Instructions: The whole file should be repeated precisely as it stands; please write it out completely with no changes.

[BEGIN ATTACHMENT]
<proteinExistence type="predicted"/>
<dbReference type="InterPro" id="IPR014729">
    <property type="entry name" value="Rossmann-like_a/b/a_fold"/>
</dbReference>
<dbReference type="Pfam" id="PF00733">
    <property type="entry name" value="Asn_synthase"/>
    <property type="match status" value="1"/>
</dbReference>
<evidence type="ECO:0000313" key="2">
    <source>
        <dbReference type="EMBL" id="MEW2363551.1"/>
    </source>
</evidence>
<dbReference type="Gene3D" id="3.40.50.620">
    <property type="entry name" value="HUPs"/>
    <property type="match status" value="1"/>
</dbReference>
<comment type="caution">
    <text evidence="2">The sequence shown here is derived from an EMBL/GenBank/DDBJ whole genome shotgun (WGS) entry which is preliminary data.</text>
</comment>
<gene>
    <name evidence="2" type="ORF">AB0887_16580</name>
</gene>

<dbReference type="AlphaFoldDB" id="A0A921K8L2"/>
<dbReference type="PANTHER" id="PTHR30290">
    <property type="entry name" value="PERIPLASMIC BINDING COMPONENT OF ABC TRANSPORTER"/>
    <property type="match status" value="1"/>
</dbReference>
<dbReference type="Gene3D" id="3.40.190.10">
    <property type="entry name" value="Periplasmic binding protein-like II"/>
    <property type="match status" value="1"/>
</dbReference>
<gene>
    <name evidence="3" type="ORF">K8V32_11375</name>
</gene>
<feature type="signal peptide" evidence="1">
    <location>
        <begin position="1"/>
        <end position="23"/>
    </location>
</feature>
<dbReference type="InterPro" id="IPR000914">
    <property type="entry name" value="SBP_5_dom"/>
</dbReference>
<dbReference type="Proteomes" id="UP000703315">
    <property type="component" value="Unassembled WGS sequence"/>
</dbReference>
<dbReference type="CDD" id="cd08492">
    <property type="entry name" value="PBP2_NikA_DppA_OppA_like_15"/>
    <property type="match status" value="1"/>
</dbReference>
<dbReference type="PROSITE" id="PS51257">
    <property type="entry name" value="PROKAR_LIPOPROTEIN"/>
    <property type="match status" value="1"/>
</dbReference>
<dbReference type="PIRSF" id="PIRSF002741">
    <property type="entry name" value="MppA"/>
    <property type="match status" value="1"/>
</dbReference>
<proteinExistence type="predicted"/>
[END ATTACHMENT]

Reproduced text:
<proteinExistence type="predicted"/>
<dbReference type="InterPro" id="IPR014729">
    <property type="entry name" value="Rossmann-like_a/b/a_fold"/>
</dbReference>
<dbReference type="Pfam" id="PF00733">
    <property type="entry name" value="Asn_synthase"/>
    <property type="match status" value="1"/>
</dbReference>
<evidence type="ECO:0000313" key="2">
    <source>
        <dbReference type="EMBL" id="MEW2363551.1"/>
    </source>
</evidence>
<dbReference type="Gene3D" id="3.40.50.620">
    <property type="entry name" value="HUPs"/>
    <property type="match status" value="1"/>
</dbReference>
<comment type="caution">
    <text evidence="2">The sequence shown here is derived from an EMBL/GenBank/DDBJ whole genome shotgun (WGS) entry which is preliminary data.</text>
</comment>
<gene>
    <name evidence="2" type="ORF">AB0887_16580</name>
</gene>

<dbReference type="AlphaFoldDB" id="A0A921K8L2"/>
<dbReference type="PANTHER" id="PTHR30290">
    <property type="entry name" value="PERIPLASMIC BINDING COMPONENT OF ABC TRANSPORTER"/>
    <property type="match status" value="1"/>
</dbReference>
<dbReference type="Gene3D" id="3.40.190.10">
    <property type="entry name" value="Periplasmic binding protein-like II"/>
    <property type="match status" value="1"/>
</dbReference>
<gene>
    <name evidence="3" type="ORF">K8V32_11375</name>
</gene>
<feature type="signal peptide" evidence="1">
    <location>
        <begin position="1"/>
        <end position="23"/>
    </location>
</feature>
<dbReference type="InterPro" id="IPR000914">
    <property type="entry name" value="SBP_5_dom"/>
</dbReference>
<dbReference type="Proteomes" id="UP000703315">
    <property type="component" value="Unassembled WGS sequence"/>
</dbReference>
<dbReference type="CDD" id="cd08492">
    <property type="entry name" value="PBP2_NikA_DppA_OppA_like_15"/>
    <property type="match status" value="1"/>
</dbReference>
<dbReference type="PROSITE" id="PS51257">
    <property type="entry name" value="PROKAR_LIPOPROTEIN"/>
    <property type="match status" value="1"/>
</dbReference>
<dbReference type="PIRSF" id="PIRSF002741">
    <property type="entry name" value="MppA"/>
    <property type="match status" value="1"/>
</dbReference>
<proteinExistence type="predicted"/>